“Top Gun” is not just a movie, it’s an experience. Ever since its release in 1986, “Top Gun” has captured the imaginations of moviegoers everywhere. And for ’80s babies, this movie is a milestone. “Top Gun” is a vibrant action-adventure picture that tells the story of Pete ‘Maverick’ Mitchell who is a daredevil Navy pilot who breaks all rules and hearts in his way. “Top Gun” was the highest-grossing movie of 1986, and was included among the American Film Institute’s 2001 list of 400 movies nominated for the top 100 Most Heart-Pounding American Movies.
I vividly recall taking in a showing of the original “Top Gun” back at the Sky-Hi Drive-In in my hometown of Muncie, Indiana. My gal pals and I gaped at the high-flying action scenes, swooned at the kissing scenes, and did both in reaction to the famed and celebrated beach volleyball scene.
As I walked into the Spring Hill 8 cinema last week to see the sequel to this cinematic gem, “Top Gun: Maverick,” I came with a big ol’ bag of buttered popcorn, a box of Junior Mints, and some mighty high expectations. All of which, I’m pleased to report, were met and exceeded. “Top Gun: Maverick” is an excellent flick.
First, we are welcomed to the theater via a special videotaped message from a beaming (natch) Tom Cruise, who bids us to enjoy a film made for us. Thanks, Tom Cruise! As we rejoin the life of the title character, now a captain, he is ordered to rejoin the teaching team at “Top Gun,” which is described as an elite Naval school for the top fighter pilots in the world. He has been assigned to this post by former rival Iceman (Val Kilmer), now a commander who feels that Maverick is the only person to lead this crew on a dangerous mission.
Rounding out the team are Miles Teller as Rooster, son of Maverick’s fallen friend Goose, Charles Parnell as Warlock, Lewis Pullman as Bob (yep, that’s his call sign), and Glen Powell as the inordinately cocky and classically handsome Hangman.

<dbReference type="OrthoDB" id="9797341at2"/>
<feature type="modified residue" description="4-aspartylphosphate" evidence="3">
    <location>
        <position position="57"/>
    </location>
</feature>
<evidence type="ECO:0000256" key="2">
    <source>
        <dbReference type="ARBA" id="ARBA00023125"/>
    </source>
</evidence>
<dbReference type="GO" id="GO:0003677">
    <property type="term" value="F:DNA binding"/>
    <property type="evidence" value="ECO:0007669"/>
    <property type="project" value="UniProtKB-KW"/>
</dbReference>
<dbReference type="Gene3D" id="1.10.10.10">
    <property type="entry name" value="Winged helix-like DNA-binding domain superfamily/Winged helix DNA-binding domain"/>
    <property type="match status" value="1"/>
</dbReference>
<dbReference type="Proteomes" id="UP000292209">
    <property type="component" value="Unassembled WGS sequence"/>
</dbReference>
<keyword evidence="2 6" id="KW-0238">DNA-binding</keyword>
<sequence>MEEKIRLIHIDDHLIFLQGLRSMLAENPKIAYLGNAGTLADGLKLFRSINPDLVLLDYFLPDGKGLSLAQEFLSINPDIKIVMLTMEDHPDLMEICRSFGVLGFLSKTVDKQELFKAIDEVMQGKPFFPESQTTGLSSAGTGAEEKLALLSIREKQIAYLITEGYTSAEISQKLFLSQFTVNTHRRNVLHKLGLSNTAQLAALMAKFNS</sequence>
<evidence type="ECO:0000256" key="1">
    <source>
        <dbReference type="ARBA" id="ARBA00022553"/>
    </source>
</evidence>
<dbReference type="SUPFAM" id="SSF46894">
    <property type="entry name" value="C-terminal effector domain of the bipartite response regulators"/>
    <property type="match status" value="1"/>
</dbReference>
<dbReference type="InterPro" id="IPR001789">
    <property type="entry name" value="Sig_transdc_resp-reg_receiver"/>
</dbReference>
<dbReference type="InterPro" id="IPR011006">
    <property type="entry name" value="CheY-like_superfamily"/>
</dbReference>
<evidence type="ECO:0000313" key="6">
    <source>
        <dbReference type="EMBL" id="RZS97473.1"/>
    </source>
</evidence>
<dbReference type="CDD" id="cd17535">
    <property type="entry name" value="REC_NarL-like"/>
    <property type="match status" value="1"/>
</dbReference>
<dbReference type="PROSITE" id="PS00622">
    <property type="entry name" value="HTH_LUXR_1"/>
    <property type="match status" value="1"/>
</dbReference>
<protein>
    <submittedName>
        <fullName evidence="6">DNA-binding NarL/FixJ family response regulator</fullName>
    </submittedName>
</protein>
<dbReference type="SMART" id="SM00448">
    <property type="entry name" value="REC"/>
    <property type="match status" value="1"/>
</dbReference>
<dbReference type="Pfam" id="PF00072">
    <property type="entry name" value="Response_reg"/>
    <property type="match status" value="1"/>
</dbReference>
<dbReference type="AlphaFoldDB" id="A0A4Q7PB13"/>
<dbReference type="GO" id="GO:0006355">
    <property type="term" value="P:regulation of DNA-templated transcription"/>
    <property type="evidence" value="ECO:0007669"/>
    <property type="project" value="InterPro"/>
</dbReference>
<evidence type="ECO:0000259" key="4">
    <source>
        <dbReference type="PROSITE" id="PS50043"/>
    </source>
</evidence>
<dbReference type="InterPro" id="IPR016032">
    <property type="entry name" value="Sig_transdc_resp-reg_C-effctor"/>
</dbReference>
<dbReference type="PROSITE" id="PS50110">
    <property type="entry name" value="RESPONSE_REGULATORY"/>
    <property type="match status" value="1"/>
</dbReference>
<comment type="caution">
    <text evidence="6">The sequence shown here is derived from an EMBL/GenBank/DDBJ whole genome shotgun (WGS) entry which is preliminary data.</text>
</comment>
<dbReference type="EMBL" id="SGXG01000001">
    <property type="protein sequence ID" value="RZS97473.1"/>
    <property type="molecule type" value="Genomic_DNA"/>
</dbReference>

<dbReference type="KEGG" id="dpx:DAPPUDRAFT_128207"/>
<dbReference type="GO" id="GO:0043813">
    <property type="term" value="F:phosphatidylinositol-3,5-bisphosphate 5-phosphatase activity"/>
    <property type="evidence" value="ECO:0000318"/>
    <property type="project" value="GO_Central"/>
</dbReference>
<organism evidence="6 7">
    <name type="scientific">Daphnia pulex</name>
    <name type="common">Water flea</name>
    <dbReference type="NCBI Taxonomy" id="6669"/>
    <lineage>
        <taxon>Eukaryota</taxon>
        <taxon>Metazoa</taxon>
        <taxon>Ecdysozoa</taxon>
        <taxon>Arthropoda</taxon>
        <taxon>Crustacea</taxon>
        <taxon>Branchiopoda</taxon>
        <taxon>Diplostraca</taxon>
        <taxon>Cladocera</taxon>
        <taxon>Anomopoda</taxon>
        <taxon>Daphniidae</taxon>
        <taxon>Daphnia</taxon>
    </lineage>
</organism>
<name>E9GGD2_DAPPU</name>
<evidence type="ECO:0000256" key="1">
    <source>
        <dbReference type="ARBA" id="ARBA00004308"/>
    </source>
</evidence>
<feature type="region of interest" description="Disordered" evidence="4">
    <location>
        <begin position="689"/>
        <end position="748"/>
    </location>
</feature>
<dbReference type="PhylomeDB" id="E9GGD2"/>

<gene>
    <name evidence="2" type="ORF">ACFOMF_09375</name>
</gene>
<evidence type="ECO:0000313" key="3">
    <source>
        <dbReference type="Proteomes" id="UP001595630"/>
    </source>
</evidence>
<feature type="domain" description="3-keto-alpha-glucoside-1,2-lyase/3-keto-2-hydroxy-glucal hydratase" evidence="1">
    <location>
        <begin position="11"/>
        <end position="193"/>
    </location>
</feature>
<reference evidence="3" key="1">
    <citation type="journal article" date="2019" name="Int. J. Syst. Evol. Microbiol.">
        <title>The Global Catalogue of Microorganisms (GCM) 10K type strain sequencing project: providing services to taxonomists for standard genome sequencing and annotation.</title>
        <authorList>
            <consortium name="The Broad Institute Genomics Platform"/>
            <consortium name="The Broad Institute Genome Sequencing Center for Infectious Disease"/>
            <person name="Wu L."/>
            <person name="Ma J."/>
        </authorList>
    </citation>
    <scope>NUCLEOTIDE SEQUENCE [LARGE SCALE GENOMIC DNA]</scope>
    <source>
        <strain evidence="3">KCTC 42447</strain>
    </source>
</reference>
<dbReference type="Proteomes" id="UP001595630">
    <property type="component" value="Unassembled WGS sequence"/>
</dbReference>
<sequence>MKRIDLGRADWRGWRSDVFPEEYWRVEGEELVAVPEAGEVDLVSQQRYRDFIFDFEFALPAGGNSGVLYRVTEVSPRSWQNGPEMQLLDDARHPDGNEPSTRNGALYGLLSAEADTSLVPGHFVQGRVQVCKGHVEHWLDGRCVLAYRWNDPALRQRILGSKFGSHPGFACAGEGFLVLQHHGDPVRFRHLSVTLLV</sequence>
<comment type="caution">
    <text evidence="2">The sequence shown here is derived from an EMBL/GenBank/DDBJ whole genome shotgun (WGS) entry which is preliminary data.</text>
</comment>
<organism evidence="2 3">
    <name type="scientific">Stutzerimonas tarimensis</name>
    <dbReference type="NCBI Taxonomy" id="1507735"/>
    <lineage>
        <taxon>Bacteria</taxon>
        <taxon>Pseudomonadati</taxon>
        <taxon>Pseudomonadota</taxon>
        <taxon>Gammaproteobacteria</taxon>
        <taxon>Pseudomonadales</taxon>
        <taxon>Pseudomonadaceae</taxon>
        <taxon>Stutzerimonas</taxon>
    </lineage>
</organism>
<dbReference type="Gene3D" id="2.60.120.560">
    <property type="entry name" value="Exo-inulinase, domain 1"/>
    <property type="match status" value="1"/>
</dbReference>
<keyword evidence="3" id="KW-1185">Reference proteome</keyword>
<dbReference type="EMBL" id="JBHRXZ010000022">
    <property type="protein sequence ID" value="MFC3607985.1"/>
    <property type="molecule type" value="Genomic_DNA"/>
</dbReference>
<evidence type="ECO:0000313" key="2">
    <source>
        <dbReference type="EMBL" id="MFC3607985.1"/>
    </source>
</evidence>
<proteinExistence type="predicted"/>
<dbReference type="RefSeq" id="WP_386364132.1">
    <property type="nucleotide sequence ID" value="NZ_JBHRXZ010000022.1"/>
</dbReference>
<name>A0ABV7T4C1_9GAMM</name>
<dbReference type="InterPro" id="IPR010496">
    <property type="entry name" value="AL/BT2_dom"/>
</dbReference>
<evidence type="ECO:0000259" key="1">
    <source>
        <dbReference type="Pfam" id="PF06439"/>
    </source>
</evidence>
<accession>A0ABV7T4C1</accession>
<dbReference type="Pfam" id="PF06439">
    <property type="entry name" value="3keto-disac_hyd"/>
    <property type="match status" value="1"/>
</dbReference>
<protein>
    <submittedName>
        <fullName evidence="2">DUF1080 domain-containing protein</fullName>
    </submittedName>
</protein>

The essence of “Top Gun: Maverick” lies within the realm of its spectacle. The viewer gapes outright at the stunning aerial shots, sings along to songs old and new, laughs jovially with the humor, and marvels at additional shots of racing motorcycles and cascading sailboats.
Yet the movie also has heart, as Maverick still laments the death of best friend/wingman Goose, and faces the challenge of molding Goose’s rebellious, resentful son into a top-notch fighter pilot. And he finds new love with old flame Penny, now a bar owner and divorced mother who sets her own ground rules for her renewed romance with Maverick.
And, in answer to the famed and aforementioned beach volleyball scene, this sequel features an equally respectable beach football scene. Oh, and that blonde sitting in the end seat of the second row who applauded this scene and cried out, “Brava!” at the end? That so wasn’t me, really.
On the disappointing side, this film totally deletes the presence of a major character vital to its backstory: Charlie Blackwood, an astrophysicist who was Maverick’s love interest in the first movie, and so much more. For young girls of my generation, Charlie served as a role model and inspiration. And if one reads deeply into the history of “Top Gun,” we learn that it was the late, great movie executive Dawn Steel who insisted that Charlie be so much more than a bimbo love interest for the macho action star. And she was played masterfully by Kelly McGillis, who has said that she probably wasn’t invited back to the sequel because of her age and weight. Replaced by an actress nine years Cruise’s junior, playing an old flame of Maverick’s who would have been a teenager at the time of their initial involvement. As much as I like and admire Jennifer Connelly and her tough-talking character of Penny, I cringe at this change in plot line. I also miss Meg Ryan’s funny, spirited character of Carole from the first film.
On the good side, the character of Lt. Natasha Phoenix Trace, as played by Monica Barbaro, is portrayed as a strong, intelligent Naval officer treated as an equal by her peers. Phoenix does indeed rise as she flies high above the clouds, in the pilot’s seat of her prized fighter. It’s also worth noting that she’s one of the few individuals to actually wear a top in the infamous beach football scene.
As with the original “Top Gun,” “Top Gun: Maverick” is a fun escapist movie packed with action, humor, music and good times. And if there’s anything we need right now, it’s a good cinematic escape. Brava!